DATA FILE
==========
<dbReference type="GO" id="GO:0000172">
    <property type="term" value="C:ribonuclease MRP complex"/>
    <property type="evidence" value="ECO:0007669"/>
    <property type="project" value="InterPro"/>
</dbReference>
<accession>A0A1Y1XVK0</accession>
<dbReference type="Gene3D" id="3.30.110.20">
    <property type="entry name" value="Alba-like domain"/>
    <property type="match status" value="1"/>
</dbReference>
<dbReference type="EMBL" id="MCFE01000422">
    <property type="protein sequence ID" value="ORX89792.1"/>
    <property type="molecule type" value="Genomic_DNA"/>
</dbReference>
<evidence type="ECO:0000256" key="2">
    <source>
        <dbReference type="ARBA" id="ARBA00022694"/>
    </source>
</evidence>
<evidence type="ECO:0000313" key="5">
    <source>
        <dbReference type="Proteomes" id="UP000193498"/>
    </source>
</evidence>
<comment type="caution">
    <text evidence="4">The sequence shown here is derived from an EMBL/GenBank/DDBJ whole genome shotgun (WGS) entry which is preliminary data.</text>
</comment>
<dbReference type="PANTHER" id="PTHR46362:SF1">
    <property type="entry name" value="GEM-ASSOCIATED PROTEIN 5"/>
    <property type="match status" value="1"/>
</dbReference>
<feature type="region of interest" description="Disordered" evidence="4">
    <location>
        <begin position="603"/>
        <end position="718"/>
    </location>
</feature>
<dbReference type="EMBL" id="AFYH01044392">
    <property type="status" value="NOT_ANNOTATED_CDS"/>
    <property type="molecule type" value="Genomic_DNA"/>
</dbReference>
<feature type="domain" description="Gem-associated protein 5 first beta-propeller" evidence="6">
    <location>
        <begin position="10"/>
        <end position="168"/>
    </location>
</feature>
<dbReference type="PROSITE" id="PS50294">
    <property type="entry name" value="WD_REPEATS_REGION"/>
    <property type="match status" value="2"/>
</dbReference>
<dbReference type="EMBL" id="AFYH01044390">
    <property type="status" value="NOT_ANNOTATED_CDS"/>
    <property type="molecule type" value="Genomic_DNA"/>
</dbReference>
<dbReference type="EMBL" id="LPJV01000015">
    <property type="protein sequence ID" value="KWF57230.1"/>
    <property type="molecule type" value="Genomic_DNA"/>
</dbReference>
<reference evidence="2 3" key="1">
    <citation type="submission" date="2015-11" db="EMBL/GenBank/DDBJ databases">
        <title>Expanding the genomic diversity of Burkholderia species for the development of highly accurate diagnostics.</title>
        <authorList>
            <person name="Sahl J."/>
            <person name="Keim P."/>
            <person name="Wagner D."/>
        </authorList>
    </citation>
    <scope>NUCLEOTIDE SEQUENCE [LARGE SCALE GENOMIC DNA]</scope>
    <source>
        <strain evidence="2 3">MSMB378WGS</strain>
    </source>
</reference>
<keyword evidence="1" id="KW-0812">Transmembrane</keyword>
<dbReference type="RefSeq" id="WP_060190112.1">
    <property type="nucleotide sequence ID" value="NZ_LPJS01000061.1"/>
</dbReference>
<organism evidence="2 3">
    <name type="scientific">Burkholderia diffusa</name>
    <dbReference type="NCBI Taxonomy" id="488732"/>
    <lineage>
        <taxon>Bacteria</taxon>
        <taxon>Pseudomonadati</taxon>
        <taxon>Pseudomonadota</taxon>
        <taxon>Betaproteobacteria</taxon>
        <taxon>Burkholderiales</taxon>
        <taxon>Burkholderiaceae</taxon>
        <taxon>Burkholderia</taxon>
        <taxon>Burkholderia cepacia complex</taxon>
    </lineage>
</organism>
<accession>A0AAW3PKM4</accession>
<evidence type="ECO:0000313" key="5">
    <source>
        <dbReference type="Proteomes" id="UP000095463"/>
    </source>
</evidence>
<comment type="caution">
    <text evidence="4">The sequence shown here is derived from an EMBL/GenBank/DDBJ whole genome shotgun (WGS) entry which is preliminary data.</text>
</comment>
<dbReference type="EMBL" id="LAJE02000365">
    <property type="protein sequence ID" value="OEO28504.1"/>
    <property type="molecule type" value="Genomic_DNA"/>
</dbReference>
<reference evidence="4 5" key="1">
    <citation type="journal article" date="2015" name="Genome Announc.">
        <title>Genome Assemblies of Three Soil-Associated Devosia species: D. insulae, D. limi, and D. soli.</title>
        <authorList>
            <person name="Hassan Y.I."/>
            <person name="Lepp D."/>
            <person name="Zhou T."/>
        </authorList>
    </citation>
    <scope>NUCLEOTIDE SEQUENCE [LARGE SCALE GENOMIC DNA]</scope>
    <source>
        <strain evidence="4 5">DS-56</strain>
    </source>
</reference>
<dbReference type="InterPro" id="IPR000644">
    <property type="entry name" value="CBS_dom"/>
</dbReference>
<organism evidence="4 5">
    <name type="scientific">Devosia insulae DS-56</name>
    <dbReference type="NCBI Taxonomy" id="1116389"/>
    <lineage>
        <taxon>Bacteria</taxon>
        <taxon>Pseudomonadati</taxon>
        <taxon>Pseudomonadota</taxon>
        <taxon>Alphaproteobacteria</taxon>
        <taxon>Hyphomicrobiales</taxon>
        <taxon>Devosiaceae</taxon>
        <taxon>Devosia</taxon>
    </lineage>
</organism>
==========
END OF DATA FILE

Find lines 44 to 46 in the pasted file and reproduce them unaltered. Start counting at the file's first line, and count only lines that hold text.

        <begin position="10"/>
        <end position="168"/>
    </location>